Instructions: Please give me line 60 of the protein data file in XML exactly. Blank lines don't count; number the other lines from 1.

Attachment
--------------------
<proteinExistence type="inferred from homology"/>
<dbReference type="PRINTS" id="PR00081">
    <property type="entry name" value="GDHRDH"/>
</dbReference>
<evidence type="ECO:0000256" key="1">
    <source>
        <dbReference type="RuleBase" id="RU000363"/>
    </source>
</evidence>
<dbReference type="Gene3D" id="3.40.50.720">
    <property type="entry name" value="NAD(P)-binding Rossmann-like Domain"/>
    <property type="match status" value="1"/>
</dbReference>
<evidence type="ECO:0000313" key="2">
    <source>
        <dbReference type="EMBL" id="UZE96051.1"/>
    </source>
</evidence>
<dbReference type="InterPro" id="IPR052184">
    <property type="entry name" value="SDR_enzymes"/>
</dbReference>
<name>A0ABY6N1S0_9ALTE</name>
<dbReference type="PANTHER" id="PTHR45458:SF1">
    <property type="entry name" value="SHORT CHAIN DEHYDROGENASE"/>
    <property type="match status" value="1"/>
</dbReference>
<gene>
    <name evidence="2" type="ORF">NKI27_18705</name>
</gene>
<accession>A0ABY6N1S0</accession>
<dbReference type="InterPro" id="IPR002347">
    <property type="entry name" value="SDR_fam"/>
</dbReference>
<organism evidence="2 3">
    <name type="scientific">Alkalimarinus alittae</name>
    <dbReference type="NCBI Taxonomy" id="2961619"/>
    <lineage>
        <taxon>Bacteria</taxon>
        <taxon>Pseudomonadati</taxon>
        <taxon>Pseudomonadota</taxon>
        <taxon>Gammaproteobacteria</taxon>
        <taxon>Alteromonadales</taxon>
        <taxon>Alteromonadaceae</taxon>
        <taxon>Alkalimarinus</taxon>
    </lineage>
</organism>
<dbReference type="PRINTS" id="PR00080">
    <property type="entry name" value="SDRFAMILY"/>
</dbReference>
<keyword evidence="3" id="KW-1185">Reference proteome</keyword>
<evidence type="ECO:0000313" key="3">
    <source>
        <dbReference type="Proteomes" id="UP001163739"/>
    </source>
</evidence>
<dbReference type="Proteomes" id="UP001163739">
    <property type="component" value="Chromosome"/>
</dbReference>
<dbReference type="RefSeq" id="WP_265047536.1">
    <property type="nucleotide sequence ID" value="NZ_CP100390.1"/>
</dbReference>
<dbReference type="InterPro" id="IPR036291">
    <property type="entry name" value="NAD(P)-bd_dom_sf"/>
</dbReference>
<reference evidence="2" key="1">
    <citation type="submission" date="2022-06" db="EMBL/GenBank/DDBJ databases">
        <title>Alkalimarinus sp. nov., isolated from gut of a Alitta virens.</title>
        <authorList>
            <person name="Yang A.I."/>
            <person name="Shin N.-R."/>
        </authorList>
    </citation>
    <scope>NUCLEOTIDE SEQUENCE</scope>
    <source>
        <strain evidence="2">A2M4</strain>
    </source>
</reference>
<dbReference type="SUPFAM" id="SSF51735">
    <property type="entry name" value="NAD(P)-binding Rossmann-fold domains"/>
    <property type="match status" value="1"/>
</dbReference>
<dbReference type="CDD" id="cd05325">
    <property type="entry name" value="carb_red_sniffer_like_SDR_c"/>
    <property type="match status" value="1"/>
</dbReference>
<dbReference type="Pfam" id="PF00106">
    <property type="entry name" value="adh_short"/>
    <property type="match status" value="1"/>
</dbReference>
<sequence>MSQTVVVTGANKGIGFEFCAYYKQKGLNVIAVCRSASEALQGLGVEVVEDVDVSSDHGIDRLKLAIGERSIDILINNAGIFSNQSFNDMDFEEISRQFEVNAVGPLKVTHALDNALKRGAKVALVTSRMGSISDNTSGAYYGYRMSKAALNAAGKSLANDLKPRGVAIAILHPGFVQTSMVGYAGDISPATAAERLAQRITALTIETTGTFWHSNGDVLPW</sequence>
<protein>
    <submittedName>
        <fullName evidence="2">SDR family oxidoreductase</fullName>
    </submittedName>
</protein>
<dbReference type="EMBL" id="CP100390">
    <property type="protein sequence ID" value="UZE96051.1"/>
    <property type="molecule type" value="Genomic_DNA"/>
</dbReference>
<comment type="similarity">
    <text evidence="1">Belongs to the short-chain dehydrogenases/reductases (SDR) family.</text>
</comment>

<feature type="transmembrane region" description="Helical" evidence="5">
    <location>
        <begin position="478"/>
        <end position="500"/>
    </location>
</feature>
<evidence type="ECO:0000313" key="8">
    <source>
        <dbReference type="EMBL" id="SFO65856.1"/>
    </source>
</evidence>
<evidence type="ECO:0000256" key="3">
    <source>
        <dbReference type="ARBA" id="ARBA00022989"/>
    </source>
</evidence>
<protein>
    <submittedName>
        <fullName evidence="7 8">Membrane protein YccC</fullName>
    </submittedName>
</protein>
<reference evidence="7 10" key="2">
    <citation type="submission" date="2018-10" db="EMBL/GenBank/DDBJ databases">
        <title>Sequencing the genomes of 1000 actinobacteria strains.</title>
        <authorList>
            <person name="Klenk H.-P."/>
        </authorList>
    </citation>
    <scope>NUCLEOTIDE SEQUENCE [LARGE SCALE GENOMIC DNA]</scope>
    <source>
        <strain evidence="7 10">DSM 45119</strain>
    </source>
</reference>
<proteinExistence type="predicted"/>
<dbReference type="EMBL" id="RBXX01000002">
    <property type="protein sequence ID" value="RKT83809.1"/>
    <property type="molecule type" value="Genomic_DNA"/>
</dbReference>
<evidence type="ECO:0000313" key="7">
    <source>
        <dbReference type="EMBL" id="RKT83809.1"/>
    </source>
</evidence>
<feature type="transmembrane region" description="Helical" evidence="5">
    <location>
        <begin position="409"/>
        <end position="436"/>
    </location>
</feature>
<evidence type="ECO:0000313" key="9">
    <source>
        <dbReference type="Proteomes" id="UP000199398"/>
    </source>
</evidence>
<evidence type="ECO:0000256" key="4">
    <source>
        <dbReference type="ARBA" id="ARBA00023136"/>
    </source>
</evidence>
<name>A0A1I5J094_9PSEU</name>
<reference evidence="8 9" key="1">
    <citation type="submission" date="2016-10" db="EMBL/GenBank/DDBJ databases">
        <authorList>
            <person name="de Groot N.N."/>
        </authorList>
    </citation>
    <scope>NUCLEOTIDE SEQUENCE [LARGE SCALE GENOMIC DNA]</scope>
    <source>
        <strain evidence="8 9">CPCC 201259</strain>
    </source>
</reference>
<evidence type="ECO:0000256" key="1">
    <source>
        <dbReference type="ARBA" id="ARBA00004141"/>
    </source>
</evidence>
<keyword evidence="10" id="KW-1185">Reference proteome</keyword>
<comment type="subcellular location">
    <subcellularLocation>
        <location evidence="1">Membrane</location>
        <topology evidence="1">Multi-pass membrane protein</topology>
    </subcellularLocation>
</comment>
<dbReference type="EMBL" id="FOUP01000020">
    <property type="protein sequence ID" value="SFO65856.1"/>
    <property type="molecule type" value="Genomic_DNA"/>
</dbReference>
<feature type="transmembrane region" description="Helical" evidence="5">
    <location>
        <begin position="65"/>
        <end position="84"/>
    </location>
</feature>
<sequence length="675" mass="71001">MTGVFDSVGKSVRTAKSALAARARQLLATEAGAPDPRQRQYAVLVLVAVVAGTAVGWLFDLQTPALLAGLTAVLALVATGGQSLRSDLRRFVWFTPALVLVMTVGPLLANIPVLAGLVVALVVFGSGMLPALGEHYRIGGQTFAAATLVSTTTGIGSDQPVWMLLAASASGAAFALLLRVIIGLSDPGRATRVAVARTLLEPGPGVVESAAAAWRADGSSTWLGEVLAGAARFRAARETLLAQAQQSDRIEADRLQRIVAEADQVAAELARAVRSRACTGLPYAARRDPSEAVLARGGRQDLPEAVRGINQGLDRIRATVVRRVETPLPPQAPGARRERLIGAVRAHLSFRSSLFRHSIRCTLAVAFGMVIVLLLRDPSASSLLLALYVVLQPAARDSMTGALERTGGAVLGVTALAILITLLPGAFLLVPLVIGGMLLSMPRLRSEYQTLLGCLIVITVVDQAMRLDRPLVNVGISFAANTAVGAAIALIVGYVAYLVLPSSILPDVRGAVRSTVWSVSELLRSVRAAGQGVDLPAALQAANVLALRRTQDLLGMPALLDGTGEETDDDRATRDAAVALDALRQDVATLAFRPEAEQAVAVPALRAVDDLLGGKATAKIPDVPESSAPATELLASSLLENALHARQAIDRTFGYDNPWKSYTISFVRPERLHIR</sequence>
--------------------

    <property type="nucleotide sequence ID" value="NZ_CP100390.1"/>